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      Interesting project, I like the idea and the philosophy behind it.

      I could not get past the sense of cognitive jarring I had in the article due to the use of the term ‘solarpunk’ though. Every time I see this I get so annoyed by the buzzword I can’t focus on the actual content. When did everyone decide that the word ‘punk’ means ‘artistic style’? Did we vote on it? I feel like I never got a chance to point out that that is not what it means. Every time someone explains the term to me (including the one linked in the article) they compare it to cyberpunk and say ‘hey dystopias are bad, lets do solarpunk’. But the word punk means dystopian. Punk is a movement against authoritarianism and hypercapitalism and was always about members of the downtrodden rejecting the system and refusing to participate. Cyberpunk captured this perfectly and applied it to a mechanised and computerised future. Given that the world has become more authoritarian and more hypercapitalist since the height of cyberpunk literature I feel like the idea was spot on and very perceptive. Solarpunk can either be utopian or punk, but not both. Although I am strongly in favour of the general ideals behind the movement, I can’t help feeling that there is something naive and out of touch about the people pushing it, due to this choice of terminology. This is only strengthened by the amount of doublethink currently floating around in the entire green energy movement and a general inability to face the economic and political realities of our time.

      Sorry for the rant but I can’t get over this.

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        As someone nearly old enough to have been a punk, and who was certainly in at the tail-end of the New Romantics, sorry, but your understanding of “punk” is completely off-base.

        Punk means a rejection of authority, as you correctly say, but there’s no requirement that it be dystopian. It means accessibility, it means do it yourself-ability. Not waiting for the man to do it for you. Solarpunk, hopepunk and cyberpunk are all on a spectrum of things which are punk.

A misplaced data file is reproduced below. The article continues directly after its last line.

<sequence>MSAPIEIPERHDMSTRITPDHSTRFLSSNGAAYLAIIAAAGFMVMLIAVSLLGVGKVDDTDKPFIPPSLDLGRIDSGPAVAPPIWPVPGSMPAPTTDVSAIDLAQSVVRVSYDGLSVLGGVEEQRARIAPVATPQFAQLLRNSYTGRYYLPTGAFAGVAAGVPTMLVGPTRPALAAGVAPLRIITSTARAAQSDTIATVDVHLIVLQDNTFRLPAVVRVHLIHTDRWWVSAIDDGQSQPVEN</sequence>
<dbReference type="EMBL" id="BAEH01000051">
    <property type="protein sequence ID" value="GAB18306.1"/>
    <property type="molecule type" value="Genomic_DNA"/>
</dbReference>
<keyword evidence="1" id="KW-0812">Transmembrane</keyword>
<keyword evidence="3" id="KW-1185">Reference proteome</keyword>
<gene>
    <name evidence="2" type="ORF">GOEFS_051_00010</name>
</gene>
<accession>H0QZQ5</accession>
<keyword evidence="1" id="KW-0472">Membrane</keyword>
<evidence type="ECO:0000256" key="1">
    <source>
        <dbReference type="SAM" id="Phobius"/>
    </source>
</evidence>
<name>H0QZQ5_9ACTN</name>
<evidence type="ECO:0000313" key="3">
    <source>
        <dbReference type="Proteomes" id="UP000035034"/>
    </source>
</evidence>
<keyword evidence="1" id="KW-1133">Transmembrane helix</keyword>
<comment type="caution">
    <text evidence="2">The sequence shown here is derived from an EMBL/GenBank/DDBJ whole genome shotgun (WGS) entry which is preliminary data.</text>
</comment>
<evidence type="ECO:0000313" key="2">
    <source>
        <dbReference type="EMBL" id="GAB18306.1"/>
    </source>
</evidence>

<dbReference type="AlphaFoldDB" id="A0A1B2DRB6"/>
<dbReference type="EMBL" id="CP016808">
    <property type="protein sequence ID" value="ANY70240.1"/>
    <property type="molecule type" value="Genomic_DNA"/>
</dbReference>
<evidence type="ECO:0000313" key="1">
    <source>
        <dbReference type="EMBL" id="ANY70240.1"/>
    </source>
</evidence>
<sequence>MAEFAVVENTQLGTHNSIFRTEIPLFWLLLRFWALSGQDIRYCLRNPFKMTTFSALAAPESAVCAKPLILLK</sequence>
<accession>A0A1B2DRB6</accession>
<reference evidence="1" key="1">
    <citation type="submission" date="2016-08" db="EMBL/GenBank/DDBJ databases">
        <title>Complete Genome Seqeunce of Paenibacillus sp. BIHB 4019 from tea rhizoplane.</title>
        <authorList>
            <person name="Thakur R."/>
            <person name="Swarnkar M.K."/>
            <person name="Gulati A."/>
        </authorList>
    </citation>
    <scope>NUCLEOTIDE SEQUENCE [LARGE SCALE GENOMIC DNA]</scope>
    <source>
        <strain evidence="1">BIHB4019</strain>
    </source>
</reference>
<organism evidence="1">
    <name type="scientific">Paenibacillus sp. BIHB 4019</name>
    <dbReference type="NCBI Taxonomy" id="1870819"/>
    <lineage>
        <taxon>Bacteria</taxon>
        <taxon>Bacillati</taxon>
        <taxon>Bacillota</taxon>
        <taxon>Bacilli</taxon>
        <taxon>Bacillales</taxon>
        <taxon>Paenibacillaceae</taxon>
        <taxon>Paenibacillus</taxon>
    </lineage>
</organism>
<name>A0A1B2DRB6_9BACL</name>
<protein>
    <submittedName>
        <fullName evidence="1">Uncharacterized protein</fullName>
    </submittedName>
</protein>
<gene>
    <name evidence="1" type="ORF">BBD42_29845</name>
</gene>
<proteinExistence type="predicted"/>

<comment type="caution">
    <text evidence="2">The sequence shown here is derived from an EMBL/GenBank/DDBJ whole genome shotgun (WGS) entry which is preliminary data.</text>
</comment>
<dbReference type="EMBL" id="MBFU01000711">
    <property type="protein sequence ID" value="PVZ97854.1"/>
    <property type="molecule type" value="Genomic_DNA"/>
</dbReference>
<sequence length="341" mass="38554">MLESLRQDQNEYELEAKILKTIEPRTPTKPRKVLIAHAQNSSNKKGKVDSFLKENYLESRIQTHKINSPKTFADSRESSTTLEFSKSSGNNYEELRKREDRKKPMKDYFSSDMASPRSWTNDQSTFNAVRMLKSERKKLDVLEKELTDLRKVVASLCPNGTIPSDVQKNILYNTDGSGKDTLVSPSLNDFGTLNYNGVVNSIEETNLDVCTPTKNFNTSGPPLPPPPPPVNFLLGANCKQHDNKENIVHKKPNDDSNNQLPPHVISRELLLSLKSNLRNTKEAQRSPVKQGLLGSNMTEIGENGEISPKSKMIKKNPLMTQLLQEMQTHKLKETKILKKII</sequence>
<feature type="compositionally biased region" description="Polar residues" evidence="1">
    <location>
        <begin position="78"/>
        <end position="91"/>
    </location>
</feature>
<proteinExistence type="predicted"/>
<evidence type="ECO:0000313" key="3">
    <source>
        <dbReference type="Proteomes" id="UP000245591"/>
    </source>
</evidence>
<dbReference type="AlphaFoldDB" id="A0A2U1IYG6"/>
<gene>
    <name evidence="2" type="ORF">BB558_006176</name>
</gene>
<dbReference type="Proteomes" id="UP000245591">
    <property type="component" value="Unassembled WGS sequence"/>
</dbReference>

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          Also compare Cypherpunk

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        “Cyberpunk” was called that because it was an SF trend that broke with the late 70s/early 80s “polished SF”, which was tired retreads of space opera, galactic empires, FTL fantasies etc, just like punk broke with the increasingly baroque “concept” music a few years earlier. Neuromancer was a literal shock, it depicted a future that felt just around the corner, and it focused on the hardscrabble losers who were trying to make it in that future. And it was written by an unknown newcomer[1] As someone who read it around the time it was published, it’s hard to overstate the impact it had on me and others.

        {Solar,cypher,steam,diesel}punk is, in my mind, just a marketing shorthand for a specific kind of work or attitude. I don’t really mind it, words evolve.

        [1] yes I know Gibson had been published before. But he was no Heinlein or Asimov.

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        The word punk means dystopian

        Does it? Wikipedia says that punk subculture is “characterized by anti-establishment views, the promotion of individual freedom, DIY ethics”. All of these things are compatible with a kind of offline-first, low-tech, less-connected vision of computing. In a world where large corporations are pushing us toward hyperconnectivity that some people find to be psychologically dystopian, can’t pushback against that be all of anti-establishment, DIY, and utopian?

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        Punk is a movement against authoritarianism and hypercapitalism and was always about members of the downtrodden rejecting the system and refusing to participate.

        That’s one interpretation, the one that brought us Crass and Minor Threat and such. But “punk” started out as a purely musical/artistic style that celebrated scuzziness and rough edges, viz. the MC5, the Stooges, and of course the Ramones. And the whole UK wing started out in Malcolm McLaren’s head as an extension of Situationism and Dada that very much engaged with the system while simultaneously trolling the fuck out of it. There have also always been fringes of punk that were authoritarian in themselves (parts of Oi! and all the Nazi punks the DKs were telling to fuck off.)

        On the whole, “punk” refers to a street-level DIY approach that doesn’t so much refuse to participate in the System as forms parallel, smaller and more amenable systems of its own — just look at the number of record labels, zines and clubs that have always been a part of it.

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